Maddyn Greenway found her spot on the floor and let it fly.

The shot came in the first half of the Class 2A girls basketball state semifinals Friday evening. Greenway was standing on the Cambria logo on the Williams Arena court.

In basketball parlance, this was a Steph Curry three-pointer. So far behind the line that you wondered if Greenway had lost track of her location on the court.

The Providence Academy freshman didn't even hesitate.

"Sometimes I have to ask for forgiveness," she said, giggling.

Nah, just Maddyn being Maddyn. The ball swished through the net.

"We call those layups for her," teammate Grace Counts said.

Maddyn the Magician put on a show at the old Barn over three games as Providence Academy repeated as state champions, culminating with Saturday's 74-60 victory over Albany.

The Lions finished the season with a 29-game winning streak, which included a victory over traditional large-school power Hopkins and a 126-point scoring barrage vs. Minnehaha Academy.

Greenway scored 60 points in that game to become the first ninth-grader in Minnesota history to reach 2,000 points in a career. She averaged 38 points in state tournament games.

She led the state this season in scoring and assists and finished fifth in steals. As a freshman.

"She's special," Albany coach Aaron Boyum said.

The Gophers hired a new women's coach Saturday morning in West Virginia's Dawn Plitzuweit. Before even moving into her new office, she should schedule a visit to the Greenway home for a formal introduction. And brush up on her Vikings football history.

Greenway's dad, Chad, was a fiery competitor in his 11 seasons as a Vikings linebacker. His wife, Jenni, was a track star at the University of Iowa. Their oldest child displays both of their athletic traits on the basketball court.

"She competes really hard," Chad said.

Not just in basketball. Maddyn also is a standout soccer player, and she won a state track medal as a member of Providence Academy's winning 4x400 relay team last spring.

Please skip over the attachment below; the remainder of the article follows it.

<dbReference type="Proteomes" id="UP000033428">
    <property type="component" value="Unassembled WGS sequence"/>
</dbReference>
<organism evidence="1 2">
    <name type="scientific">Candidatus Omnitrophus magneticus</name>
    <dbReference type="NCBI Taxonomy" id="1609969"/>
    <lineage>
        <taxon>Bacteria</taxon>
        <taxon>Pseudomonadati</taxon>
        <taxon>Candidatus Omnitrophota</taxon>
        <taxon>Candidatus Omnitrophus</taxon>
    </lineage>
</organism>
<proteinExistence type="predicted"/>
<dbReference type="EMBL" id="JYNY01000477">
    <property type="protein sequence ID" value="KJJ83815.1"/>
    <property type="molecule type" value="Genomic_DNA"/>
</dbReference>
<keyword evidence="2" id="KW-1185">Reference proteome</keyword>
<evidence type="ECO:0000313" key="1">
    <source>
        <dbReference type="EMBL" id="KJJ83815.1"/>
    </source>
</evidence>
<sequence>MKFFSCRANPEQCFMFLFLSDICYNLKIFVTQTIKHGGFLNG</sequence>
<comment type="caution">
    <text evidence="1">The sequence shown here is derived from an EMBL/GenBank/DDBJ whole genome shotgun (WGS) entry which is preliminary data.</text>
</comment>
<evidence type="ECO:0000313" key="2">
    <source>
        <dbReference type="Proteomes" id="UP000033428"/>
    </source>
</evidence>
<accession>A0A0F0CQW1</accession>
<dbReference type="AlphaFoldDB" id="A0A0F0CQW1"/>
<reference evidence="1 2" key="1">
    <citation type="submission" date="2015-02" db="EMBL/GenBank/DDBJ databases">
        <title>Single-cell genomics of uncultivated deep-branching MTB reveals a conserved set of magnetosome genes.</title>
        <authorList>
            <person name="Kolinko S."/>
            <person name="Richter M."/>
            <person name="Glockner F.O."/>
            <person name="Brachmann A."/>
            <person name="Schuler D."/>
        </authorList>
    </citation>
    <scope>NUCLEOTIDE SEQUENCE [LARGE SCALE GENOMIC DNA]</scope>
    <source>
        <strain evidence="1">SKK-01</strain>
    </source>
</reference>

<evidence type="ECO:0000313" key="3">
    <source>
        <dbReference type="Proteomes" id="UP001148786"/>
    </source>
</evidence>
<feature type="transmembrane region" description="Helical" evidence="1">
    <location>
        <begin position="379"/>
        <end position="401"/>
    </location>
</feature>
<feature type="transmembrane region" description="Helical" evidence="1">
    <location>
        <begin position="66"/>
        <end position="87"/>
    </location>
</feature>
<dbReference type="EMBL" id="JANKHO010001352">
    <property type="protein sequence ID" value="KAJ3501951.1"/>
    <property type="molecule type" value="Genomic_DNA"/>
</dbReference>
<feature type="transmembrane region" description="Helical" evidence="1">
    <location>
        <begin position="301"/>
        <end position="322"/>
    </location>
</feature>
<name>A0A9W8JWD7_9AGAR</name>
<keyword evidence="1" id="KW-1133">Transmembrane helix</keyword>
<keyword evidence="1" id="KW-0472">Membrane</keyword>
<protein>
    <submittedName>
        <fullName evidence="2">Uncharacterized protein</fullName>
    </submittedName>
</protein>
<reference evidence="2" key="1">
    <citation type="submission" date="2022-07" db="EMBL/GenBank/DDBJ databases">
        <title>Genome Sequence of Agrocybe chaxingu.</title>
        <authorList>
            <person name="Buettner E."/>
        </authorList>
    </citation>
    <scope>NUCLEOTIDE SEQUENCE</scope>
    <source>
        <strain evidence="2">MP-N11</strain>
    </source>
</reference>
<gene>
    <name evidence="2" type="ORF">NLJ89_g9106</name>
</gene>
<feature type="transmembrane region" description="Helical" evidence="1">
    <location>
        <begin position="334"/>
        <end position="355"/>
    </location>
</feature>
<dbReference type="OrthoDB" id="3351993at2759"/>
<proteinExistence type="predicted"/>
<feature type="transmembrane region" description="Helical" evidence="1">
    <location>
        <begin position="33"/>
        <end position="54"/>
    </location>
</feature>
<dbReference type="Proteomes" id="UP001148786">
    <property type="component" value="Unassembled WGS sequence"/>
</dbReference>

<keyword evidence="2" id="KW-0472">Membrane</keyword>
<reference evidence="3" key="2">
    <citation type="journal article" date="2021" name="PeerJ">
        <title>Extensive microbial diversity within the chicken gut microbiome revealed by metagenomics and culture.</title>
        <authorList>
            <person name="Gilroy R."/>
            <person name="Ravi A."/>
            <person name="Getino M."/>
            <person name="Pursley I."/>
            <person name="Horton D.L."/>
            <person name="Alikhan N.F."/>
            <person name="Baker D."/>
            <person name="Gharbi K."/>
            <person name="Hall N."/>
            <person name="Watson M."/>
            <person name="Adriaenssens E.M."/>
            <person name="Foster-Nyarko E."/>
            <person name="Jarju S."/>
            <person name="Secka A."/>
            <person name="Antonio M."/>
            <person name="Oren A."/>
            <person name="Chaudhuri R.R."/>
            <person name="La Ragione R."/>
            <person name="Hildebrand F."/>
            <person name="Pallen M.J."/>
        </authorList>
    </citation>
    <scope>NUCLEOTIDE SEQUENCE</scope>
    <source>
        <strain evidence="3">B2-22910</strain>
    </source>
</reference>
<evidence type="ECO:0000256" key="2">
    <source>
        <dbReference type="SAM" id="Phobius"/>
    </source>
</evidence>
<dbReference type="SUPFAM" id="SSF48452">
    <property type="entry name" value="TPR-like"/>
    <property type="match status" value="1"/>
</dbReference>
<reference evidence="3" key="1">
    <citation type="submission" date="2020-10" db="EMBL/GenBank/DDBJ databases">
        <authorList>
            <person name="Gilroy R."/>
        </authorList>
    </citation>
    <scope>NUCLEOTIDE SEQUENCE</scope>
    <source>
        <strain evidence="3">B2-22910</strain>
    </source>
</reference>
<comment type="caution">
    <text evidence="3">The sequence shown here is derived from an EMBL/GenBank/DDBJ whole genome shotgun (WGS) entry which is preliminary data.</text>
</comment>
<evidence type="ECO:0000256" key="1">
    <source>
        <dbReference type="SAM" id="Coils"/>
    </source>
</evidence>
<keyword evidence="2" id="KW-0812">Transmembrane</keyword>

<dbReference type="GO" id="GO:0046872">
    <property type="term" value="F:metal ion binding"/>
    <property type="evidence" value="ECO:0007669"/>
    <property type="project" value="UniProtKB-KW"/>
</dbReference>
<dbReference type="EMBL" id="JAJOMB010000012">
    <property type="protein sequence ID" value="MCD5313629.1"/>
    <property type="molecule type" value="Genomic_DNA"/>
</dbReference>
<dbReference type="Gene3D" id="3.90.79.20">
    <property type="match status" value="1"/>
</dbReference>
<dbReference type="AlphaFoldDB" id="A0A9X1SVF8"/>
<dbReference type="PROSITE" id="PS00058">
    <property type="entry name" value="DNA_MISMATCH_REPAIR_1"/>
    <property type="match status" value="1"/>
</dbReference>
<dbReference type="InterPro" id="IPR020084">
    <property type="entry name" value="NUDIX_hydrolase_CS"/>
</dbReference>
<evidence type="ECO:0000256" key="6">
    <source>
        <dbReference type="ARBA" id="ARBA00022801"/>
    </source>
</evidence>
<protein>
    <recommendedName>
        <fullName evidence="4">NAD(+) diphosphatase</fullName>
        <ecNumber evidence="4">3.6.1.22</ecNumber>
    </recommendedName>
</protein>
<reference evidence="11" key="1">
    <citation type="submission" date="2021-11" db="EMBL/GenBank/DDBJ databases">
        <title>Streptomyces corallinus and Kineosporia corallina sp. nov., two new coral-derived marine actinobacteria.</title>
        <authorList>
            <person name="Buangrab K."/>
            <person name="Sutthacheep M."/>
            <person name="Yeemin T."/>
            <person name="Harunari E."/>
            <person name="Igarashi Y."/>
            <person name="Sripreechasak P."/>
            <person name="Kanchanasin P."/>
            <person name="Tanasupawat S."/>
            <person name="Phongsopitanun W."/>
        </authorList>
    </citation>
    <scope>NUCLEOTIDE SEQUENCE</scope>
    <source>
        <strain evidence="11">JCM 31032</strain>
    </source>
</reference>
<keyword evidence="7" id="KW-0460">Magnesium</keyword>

"Her plan is to continue to play three sports," her dad said.

My reaction to watching Greenway play basketball for the first time at the state tournament was the same as my first impression of Paige Bueckers as an eighth-grader at Hopkins:

Whoa. This is different.

Greenway's skill level is unique. What stands out beyond that is her toughness and confidence. She plays fearless, which makes it easy to forget that she's still just a freshman.

Division I scholarship offers are rolling in already. Listed at 5-8, Greenway might lack ideal height for an elite-level point guard, but she is a blur on the court. She plays faster than everyone else and she never stops pushing the pace.

Does that speed come from her mom, the track star?

"We have three state records in my family in track in South Dakota," Chad noted. "The Greenway side has some speed [too]."

Greenway, the dad, has engrossed himself in girls basketball since retiring from football. He said his "first job" post-football was to oversee the Wayzata girls youth basketball association. He's been president for six years.

"What I realized is how talented Minnesota girls basketball is," he said. "Every time you go play somebody, there is a Division II or Division I girl on almost every roster."

The Greenways enrolled their kids in Providence Academy so that all four girls can be together in the same school building. Besides Maddyn, they also have a sixth-grader, second-grader and kindergartner.

Sister Beckett will be a seventh-grader next year and the plan is for her to play varsity basketball with Maddyn. They will be teammates for three years.

Providence Academy, in Plymouth, was founded in 2001 so its athletic profile is still relatively narrow. The dominance in girls basketball spurred by Greenway's arrival could rival DeLaSalle's run of championships, though Albany and Minnehaha Academy will push them for supremacy. In fact, Albany led the title game at halftime.

Greenway took over in the second half with her defense and relentless speed to create scoring opportunities for herself and teammates. She finished with 31 points, five rebounds, five steals and four assists.

She will rest on Sunday. Then track season starts.

"We'll still be celebrating," she said. "But yeah, track practice Monday."